A Navy officer who spent time at the Pentagon and served in a secretive squadron pleaded not guilty to espionage charges Tuesday during a hearing at Norfolk Naval Station.

Lt. Cmdr. Edward C. Lin faces two counts of espionage, three counts of attempted espionage and five counts of communicating defense information, The Virginian-Pilot reported. If convicted by a panel of officers of the espionage charge, Lin could face the death penalty. No trial date has been set.

Lin is accused of spying for a foreign power from 2012 to 2014, during which time he was primarily a staff aide to Vice Adm. Joseph Mulloy. It is not publicly known what classified information Lin is alleged to have passed on, but his attorneys have said he’s accused of spying for Taiwan, where he was born. Lin moved to the U.S. when he was 14 and became a citizen in 1998, a year before joining the Navy, The Virginian-Pilot reported.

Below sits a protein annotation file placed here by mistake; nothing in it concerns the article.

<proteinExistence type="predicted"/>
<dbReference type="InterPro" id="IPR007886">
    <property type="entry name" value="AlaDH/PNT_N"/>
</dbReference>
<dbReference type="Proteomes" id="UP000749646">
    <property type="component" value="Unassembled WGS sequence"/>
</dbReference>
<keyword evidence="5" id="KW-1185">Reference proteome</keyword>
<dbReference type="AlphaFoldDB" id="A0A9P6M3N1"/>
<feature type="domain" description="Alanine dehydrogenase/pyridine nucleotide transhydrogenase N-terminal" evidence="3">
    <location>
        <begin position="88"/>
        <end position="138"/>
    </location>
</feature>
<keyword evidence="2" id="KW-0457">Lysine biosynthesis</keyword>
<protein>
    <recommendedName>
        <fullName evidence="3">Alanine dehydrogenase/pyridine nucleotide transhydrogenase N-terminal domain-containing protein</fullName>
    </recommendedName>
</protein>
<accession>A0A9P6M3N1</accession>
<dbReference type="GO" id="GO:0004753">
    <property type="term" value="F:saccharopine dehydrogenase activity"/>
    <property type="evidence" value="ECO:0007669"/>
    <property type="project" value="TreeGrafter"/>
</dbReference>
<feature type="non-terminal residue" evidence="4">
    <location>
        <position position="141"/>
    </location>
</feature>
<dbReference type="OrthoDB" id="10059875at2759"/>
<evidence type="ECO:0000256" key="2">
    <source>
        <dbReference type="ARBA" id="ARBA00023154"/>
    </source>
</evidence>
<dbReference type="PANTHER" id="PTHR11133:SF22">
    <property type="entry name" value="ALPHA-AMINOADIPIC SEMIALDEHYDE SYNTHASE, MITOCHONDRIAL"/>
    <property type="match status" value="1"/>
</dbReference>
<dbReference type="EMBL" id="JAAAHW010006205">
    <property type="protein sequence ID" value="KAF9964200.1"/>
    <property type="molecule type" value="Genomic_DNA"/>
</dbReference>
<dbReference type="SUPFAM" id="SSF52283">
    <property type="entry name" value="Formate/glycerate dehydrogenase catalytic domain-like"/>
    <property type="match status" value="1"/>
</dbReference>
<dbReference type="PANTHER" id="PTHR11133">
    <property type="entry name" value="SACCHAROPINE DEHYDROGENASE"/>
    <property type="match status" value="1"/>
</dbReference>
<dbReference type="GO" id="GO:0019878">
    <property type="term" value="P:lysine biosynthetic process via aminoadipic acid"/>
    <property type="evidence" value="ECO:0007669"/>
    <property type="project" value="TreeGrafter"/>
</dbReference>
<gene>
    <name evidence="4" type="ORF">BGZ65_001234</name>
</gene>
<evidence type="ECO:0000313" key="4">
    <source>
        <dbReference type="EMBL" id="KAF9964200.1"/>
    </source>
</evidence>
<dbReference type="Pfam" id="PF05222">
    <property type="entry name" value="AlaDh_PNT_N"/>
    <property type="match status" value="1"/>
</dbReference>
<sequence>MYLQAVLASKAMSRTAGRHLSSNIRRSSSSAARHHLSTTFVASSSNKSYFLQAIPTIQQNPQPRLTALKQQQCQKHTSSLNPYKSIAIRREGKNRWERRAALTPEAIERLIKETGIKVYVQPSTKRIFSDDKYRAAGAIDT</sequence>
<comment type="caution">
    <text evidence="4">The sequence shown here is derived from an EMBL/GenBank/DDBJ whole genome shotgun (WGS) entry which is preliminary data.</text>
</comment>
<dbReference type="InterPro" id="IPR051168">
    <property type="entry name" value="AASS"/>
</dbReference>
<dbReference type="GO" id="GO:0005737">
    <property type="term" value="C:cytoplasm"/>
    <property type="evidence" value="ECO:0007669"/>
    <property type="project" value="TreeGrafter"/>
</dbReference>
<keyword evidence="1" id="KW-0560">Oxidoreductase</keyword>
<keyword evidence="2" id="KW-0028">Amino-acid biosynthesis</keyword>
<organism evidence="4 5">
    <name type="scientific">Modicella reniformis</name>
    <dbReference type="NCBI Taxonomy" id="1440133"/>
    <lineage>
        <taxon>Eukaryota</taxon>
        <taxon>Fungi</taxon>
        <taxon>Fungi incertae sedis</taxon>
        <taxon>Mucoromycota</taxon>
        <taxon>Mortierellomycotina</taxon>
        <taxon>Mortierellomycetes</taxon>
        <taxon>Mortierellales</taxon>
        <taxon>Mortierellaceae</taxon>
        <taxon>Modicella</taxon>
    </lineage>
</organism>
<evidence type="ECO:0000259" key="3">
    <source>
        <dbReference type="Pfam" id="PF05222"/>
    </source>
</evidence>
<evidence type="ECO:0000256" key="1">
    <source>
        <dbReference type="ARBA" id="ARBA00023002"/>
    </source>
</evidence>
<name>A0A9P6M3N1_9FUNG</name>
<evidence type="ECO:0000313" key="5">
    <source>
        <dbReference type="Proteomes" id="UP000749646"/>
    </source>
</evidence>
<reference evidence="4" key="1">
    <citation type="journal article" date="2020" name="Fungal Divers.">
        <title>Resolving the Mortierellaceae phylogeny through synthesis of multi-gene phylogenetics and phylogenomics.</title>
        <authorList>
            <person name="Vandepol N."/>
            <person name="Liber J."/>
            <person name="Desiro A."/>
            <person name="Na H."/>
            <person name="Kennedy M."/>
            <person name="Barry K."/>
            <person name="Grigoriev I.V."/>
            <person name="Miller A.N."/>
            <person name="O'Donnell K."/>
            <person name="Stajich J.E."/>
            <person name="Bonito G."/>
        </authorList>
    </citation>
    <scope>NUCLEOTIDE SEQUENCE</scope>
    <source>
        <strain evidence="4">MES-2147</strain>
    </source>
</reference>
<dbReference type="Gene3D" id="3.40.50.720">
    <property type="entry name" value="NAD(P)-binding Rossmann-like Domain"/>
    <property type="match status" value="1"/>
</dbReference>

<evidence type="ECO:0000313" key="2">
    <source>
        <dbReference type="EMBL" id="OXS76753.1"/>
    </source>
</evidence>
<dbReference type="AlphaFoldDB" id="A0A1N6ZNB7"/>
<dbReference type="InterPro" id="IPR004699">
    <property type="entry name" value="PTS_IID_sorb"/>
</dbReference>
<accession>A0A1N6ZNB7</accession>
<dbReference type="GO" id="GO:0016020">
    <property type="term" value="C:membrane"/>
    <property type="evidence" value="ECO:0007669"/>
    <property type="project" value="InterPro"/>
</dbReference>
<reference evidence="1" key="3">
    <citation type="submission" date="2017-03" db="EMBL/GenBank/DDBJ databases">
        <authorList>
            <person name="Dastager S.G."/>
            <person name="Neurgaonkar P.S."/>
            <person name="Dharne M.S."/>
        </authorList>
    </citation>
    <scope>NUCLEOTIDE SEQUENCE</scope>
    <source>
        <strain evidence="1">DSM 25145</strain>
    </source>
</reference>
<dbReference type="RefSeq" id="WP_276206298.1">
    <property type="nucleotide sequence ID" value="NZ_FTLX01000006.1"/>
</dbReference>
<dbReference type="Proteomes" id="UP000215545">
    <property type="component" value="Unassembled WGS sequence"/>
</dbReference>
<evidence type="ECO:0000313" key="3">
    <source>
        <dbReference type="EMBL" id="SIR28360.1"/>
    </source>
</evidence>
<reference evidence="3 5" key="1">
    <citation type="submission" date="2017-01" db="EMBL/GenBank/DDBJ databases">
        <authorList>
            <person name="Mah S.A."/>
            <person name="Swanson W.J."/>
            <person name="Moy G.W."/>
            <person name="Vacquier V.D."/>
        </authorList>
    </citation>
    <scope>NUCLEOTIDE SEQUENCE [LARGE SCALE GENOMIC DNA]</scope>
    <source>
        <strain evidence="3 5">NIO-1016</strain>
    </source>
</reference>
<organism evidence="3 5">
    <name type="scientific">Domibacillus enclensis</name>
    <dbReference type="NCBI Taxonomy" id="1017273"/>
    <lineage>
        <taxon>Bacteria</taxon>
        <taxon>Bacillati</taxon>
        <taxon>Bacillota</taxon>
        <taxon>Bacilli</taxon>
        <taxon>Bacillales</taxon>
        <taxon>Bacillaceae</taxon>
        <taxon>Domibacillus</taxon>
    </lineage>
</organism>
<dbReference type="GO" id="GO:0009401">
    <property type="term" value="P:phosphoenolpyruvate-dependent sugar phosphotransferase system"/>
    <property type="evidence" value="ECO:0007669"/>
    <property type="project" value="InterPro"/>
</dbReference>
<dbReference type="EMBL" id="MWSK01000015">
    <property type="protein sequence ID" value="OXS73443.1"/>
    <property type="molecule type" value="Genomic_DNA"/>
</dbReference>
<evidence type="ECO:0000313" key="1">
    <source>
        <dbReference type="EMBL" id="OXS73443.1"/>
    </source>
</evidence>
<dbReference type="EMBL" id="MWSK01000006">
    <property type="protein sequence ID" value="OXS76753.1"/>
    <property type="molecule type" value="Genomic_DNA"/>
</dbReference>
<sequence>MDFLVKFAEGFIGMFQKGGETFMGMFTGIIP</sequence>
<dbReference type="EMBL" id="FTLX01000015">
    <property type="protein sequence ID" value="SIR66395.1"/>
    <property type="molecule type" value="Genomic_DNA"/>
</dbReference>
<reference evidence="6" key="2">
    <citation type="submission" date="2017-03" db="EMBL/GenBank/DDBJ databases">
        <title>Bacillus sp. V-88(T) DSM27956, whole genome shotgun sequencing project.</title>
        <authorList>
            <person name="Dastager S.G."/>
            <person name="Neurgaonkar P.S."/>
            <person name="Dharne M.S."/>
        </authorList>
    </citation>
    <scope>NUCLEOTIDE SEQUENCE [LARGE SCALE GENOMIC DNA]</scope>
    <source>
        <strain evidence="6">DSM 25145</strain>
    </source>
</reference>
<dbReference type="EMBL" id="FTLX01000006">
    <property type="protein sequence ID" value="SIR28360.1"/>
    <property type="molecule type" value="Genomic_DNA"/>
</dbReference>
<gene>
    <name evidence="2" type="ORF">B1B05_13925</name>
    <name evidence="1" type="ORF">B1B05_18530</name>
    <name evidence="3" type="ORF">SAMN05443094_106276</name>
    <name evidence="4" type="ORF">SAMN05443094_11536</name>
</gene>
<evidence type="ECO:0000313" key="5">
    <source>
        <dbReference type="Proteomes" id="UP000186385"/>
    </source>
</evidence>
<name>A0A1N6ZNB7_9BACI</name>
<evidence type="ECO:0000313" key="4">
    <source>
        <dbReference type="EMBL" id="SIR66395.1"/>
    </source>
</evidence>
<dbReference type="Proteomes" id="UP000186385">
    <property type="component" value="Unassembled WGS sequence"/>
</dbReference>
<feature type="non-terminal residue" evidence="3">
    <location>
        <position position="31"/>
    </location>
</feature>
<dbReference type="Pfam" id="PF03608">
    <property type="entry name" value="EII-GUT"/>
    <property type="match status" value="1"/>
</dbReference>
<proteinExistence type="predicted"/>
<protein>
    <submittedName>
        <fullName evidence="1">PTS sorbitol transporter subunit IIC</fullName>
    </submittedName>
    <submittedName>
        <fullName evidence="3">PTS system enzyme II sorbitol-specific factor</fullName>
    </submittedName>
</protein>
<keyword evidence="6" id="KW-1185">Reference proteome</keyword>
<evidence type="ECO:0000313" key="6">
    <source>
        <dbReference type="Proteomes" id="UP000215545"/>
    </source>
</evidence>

While in the Navy, Lin worked at the Pentagon and also was part of a squadron in Hawaii, where the military believes some of the information handoffs may have occurred.

The Navy has designated Lin’s prosecution as a “national security case.” He was arrested at the Honolulu airport in September.

Lin’s attorney contended during a preliminary hearing that some of the charges against his client stem from entrapment.